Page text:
Celebrating My Friend Dahmer, Harvey Pekar's Cleveland, and Free Ice Cream!
Thu Apr 26, 7:00PM Host(s): Sam Henderson
Appearing: Derf Backderf Joyce Brabner Joseph Remnant
On the Docket: Reading Audience Q&A Book Signing
Of course there is more Friday and Saturday but we’ll save that for our MoCCA Party Poop.
Also, if we missed your event, hit us in the comments.
Sponsor: Duke University Center for International Studies
When: Tuesday, April 24 at 5:00 p.m.
Location: White Lecture Hall 107
Cost: Free and open to the public
Duke University has a sizable interest in comics from its faculty and I believe they even have a comics collection in their library. Another educational resource people should be aware of.
Legendary Filipino creator Tony DeZuniga recently had a severe stroke, and he is currently in critical condition. And his family does not have health insurance—yeah, this stuff happens in the Philippines, too. HIs wife Tina wrote of the details in the link below.
A benefit has been set up by Terry Allen who writes:
I’ve been in touch with Neal Adams and he’s going to try to pull something together to help Tina and Tony. If anyone would like to contribute to Tony’s health care, they can send the money directly to the DeZunigas via Paypal at firstname.lastname@example.org.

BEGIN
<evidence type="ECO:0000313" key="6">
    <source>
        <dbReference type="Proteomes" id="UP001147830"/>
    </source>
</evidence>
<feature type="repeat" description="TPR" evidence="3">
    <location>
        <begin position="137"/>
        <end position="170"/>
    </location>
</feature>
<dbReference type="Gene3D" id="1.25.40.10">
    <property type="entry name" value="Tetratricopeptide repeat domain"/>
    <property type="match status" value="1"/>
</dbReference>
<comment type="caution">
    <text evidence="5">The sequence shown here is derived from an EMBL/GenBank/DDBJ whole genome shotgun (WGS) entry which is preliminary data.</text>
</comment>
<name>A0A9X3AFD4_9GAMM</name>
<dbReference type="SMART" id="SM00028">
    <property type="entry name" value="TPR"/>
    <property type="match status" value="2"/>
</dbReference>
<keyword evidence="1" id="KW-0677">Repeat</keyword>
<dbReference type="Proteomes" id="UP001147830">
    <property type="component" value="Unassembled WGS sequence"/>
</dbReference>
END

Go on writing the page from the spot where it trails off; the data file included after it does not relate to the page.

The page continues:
If you make the payment as a personal gift, 100% of the amount gets transferred.
I have some books signed by Tony on my website www.fantompress.net. I’ve been doing Doc Savage related collectibles to help Bob Larkin whose wife is suffering from brain cancer.
Tony signed book plates for the Showcase Doc Savage reprint from DC and I’ll donate 100% of the profits from the sale of the Showcase books to Tony as well as 50% of the profits for anything else on site that you purchase.
Tina also is hoping to be able to send scans of some of Tony’s art that she will sell to help with their bills, so please drop me a line to get on the list to be notified when I get them.
DeZuniga co-created Jonah Hex and Black Orchid and brought many of the other Filipino artists of the ’70s and ’80s work. He’s a legend of the field, and if you can’t afford to help him monetarily, at least send him some good wishes.
Second Joe Sacco item of the day! The Oregon Book Awards honored graphic novels for the first time this year, and Sacco has won for FOOTNOTES IN GAZA,
his most recent journalistic comic investigating a possible massacre in Palestine in 1956. The other finalists included :
Graham Annable of Portland, “Book of Grickle”
Aidan Koch of Portland, “The Whale”
Sarah Oleksyk of Portland, “Ivy”
Greg Rucka of Portland, “Stumptown”